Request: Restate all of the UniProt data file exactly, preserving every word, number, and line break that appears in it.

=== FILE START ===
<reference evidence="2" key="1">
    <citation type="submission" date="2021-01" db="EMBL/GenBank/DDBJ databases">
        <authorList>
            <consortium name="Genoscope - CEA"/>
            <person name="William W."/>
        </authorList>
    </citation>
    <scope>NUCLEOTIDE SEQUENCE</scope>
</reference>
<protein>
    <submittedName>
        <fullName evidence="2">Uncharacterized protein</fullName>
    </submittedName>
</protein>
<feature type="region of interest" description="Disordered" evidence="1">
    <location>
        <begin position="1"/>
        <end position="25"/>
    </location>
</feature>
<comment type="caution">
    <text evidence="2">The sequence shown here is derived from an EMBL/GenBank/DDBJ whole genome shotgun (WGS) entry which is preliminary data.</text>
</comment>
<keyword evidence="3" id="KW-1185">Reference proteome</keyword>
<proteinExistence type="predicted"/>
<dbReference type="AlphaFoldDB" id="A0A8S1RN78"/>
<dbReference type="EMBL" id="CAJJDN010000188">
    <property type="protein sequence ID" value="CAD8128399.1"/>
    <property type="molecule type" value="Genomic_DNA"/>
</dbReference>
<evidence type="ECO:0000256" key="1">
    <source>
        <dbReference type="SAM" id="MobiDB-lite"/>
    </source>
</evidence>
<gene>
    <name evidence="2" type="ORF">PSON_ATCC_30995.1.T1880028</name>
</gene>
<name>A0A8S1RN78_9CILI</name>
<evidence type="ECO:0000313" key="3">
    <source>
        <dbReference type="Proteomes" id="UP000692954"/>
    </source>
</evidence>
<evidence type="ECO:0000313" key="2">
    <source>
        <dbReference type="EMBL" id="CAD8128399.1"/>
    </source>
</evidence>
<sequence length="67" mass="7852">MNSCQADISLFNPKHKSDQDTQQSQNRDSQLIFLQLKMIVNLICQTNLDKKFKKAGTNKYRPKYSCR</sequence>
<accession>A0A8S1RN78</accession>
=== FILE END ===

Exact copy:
<reference evidence="2" key="1">
    <citation type="submission" date="2021-01" db="EMBL/GenBank/DDBJ databases">
        <authorList>
            <consortium name="Genoscope - CEA"/>
            <person name="William W."/>
        </authorList>
    </citation>
    <scope>NUCLEOTIDE SEQUENCE</scope>
</reference>
<protein>
    <submittedName>
        <fullName evidence="2">Uncharacterized protein</fullName>
    </submittedName>
</protein>
<feature type="region of interest" description="Disordered" evidence="1">
    <location>
        <begin position="1"/>
        <end position="25"/>
    </location>
</feature>
<comment type="caution">
    <text evidence="2">The sequence shown here is derived from an EMBL/GenBank/DDBJ whole genome shotgun (WGS) entry which is preliminary data.</text>
</comment>
<keyword evidence="3" id="KW-1185">Reference proteome</keyword>
<proteinExistence type="predicted"/>
<dbReference type="AlphaFoldDB" id="A0A8S1RN78"/>
<dbReference type="EMBL" id="CAJJDN010000188">
    <property type="protein sequence ID" value="CAD8128399.1"/>
    <property type="molecule type" value="Genomic_DNA"/>
</dbReference>
<evidence type="ECO:0000256" key="1">
    <source>
        <dbReference type="SAM" id="MobiDB-lite"/>
    </source>
</evidence>
<gene>
    <name evidence="2" type="ORF">PSON_ATCC_30995.1.T1880028</name>
</gene>
<name>A0A8S1RN78_9CILI</name>
<evidence type="ECO:0000313" key="3">
    <source>
        <dbReference type="Proteomes" id="UP000692954"/>
    </source>
</evidence>
<evidence type="ECO:0000313" key="2">
    <source>
        <dbReference type="EMBL" id="CAD8128399.1"/>
    </source>
</evidence>
<sequence length="67" mass="7852">MNSCQADISLFNPKHKSDQDTQQSQNRDSQLIFLQLKMIVNLICQTNLDKKFKKAGTNKYRPKYSCR</sequence>
<accession>A0A8S1RN78</accession>